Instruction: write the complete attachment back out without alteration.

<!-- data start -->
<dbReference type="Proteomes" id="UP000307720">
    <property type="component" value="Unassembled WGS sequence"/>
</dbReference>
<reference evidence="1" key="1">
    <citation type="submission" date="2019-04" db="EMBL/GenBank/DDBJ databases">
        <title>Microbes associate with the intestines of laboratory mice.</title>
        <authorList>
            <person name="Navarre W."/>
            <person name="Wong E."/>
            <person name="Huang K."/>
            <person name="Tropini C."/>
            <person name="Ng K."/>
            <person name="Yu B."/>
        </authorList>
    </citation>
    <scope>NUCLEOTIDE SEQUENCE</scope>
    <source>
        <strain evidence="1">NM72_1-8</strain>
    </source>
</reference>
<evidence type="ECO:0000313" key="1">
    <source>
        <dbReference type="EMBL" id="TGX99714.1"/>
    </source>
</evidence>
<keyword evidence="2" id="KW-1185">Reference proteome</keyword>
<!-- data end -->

<dbReference type="Proteomes" id="UP000307720">
    <property type="component" value="Unassembled WGS sequence"/>
</dbReference>
<reference evidence="1" key="1">
    <citation type="submission" date="2019-04" db="EMBL/GenBank/DDBJ databases">
        <title>Microbes associate with the intestines of laboratory mice.</title>
        <authorList>
            <person name="Navarre W."/>
            <person name="Wong E."/>
            <person name="Huang K."/>
            <person name="Tropini C."/>
            <person name="Ng K."/>
            <person name="Yu B."/>
        </authorList>
    </citation>
    <scope>NUCLEOTIDE SEQUENCE</scope>
    <source>
        <strain evidence="1">NM72_1-8</strain>
    </source>
</reference>
<evidence type="ECO:0000313" key="1">
    <source>
        <dbReference type="EMBL" id="TGX99714.1"/>
    </source>
</evidence>
<keyword evidence="2" id="KW-1185">Reference proteome</keyword>